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November 13, 2009

why community organizing is essential

(On a flight to Atlanta) For my class on social networking, I have put together a series of readings that make the following argument. I believe this argument is important and broadly applicable.

1. Uncoordinated human behavior can produce tragic results

The most famous example is the Tragedy of the Commons. If anyone can take fish from the ocean, we'll keep harvesting until the there are no more fish. Whoever takes the last fish will understand the dire consequences, but will still do it. If he doesn't, someone else will.

I wanted to use an example of uncoordinated human behavior that was closer to our class's focus on the Boston area. So I moved away from environmental issues and "commons" problems and instead looked at demographic changes in neighborhoods. Boston is infamous for "white flight," although there have been other rapid and painful population shifts here as well--for instance, gentrification. In at least one example (documented in Peter Medoff and Holly Sklar, Streets of Hope), African Americans rapidly left a South End neighborhood out of fear that it would "tip" into a Hispanic area. So the generic problem is the tendency for individuals to move under pressure, causing others like them to move as well.

There are many explanations for such demographic shifts, including racism, economics, and policy. But my former colleague Tom Schelling famously showed that segregation will occur even if political and economic causes are neutralized. If individuals are free to move, and if they do not want to be a minority in their immediate vicinity, they will self-segregate even if they are equal and actually have a preference for diversity. You can see Schelling's model play out in a computer simulation.

2. Social capital, institutions, and rules help

I assigned an essay by Robert Putnam to show that when people trust one another and belong to voluntary groups, they are able to overcome such problems of uncoordinated behavior. For instance, Americans support the common good of public education more effectively (not only with tax dollars, but also by participating constructively) when social trust is high. Social trust at the state level is a better predictor of educational outcomes than are student demographics, school spending, or average class size. That would suggest that a neighborhood with strong trust will be less likely to fall apart under demographic pressure.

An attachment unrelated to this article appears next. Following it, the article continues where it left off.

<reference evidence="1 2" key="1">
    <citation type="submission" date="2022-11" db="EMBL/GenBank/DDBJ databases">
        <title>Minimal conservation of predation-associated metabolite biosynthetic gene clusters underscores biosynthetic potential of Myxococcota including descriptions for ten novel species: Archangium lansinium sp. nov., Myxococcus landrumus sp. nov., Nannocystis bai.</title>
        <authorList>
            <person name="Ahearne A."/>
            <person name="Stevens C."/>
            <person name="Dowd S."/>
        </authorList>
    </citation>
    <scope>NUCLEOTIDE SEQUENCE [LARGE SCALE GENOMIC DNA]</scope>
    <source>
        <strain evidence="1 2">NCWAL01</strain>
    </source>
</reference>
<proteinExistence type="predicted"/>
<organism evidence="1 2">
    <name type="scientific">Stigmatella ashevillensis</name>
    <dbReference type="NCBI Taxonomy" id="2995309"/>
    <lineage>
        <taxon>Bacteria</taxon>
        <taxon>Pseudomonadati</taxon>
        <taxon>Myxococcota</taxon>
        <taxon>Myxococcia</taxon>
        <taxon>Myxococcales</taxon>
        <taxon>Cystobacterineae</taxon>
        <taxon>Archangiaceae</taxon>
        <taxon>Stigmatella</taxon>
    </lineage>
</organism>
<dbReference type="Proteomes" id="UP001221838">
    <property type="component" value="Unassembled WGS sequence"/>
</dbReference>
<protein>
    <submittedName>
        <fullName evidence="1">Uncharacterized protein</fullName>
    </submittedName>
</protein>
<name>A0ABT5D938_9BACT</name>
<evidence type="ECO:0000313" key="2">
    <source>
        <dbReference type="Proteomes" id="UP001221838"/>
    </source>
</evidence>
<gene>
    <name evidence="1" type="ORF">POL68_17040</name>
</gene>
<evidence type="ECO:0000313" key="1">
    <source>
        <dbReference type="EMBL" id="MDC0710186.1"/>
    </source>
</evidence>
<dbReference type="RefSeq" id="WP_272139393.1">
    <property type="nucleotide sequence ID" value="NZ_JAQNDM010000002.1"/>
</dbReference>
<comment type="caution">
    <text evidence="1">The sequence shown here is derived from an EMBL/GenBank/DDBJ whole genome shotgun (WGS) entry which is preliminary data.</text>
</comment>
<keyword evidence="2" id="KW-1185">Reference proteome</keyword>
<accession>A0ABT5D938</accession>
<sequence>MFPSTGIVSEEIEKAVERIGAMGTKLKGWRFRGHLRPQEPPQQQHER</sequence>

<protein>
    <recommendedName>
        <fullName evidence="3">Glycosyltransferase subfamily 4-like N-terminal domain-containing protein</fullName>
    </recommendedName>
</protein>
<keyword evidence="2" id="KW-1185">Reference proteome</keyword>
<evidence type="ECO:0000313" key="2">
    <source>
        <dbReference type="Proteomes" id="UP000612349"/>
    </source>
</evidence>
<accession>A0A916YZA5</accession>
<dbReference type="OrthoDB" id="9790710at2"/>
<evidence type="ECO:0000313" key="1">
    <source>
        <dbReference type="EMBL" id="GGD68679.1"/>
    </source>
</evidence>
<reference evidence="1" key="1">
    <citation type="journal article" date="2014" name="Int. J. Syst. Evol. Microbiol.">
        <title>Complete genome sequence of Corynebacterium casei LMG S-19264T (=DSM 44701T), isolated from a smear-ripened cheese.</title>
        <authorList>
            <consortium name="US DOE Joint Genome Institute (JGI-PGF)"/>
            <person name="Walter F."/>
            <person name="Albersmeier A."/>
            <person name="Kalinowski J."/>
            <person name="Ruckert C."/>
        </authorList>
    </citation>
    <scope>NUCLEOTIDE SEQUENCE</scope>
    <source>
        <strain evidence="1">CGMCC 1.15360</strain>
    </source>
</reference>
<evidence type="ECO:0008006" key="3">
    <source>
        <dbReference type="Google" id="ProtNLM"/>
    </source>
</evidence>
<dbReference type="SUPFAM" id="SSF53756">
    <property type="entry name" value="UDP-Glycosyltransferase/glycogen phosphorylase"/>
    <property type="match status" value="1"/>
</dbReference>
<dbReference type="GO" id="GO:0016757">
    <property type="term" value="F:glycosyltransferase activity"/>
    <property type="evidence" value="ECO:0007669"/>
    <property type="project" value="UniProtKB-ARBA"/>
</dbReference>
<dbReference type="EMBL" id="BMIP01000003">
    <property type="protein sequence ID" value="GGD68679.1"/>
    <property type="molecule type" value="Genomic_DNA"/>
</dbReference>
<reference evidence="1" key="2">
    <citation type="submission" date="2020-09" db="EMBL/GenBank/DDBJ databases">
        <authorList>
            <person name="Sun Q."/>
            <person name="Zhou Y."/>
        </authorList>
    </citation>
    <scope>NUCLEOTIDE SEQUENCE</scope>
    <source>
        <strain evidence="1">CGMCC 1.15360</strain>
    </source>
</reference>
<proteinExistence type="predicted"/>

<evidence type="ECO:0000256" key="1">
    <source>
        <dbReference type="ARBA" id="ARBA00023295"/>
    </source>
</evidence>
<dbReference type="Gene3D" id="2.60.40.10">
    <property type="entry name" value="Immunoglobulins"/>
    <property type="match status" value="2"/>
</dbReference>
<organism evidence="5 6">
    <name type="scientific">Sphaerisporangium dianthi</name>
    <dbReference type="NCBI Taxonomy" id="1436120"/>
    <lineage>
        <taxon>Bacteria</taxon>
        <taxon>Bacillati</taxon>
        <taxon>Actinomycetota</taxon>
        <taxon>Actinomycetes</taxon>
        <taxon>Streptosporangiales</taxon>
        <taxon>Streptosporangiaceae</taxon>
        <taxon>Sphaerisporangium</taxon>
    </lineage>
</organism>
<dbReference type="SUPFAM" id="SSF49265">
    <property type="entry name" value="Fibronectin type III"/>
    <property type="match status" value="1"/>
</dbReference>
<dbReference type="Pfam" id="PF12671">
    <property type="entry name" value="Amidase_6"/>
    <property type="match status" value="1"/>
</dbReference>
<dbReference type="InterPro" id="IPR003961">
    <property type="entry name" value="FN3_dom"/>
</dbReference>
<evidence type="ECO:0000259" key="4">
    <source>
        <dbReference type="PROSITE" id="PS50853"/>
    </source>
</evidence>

I then assigned Gerald Gamm's Urban Exodus to complicate Putnam's theory. Gamm starts with two communities: an Irish Catholic parish and a Synagogue in South Boston. When African Americans began to move into their neighborhood, the Jews left for the suburbs and their synagogue went with them. The Catholic parish remained in place, along with much of its original congregation, although it gradually became multiracial. Gamm argues that the two communities had the same social capital (and wealth), so social capital cannot be an adequate explanation. Instead, he emphasizes rules and institutions. A synagogue is a voluntary, self-governing membership organization. Schelling's model predicts what happens when such an organization faces demographic pressure: individual choices determine the collective outcome. In contrast, a Catholic parish answers to a hierarchy that can require the church and clergy to stay in place. If the hierarchy makes a serious commitment to maintaining the parish, individual members can be confident that it will stay and can thereby overcome the Schelling model. Rules either substitute for trust or create trust, or both.

3. We are not prisoners of the past.

Putnam believes that social capital can be created, but his theory has somewhat fatalistic implications. Some communities have social capital, some do not; and often they cannot escape from their history. In his great book on Italy, the high-trust North does well, and the low-trust South fails, because of traditions of membership and trust established as much as 700 years ago.

Likewise, Gamm emphasizes that the institutional structure of parish churches versus synagogues is "exogenous." Neither Catholics nor Jews choose or create their institutions' rules; they inherit them. One can understand why Jews would have originally created mobile and flexible congregations, and why Catholics would have preferred stability and hierarchy. But those decisions were made long ago and now determine outcomes even when alternative structures might work better.

To prevent fatalism, I assign Streets of Hope as the story of a deliberate community organizing effort in Boston's South End. Faced with middle-class flight, urban decay, ethnic divisions, and the threat of gentrification, people come together and created an organization (Dudley Street Neighborhood Initiative) that provides direct services, lobbies for better city services and planning, develops new generations of leaders, and builds social capital even across lines of race, religion, and language.

That successful community organizing effort required a lot of resources, including large grants from the Riley Foundation. The question that we are considering is whether the right technological tools could make such organizing easier.

November 13, 2009 10:56 AM | category: none



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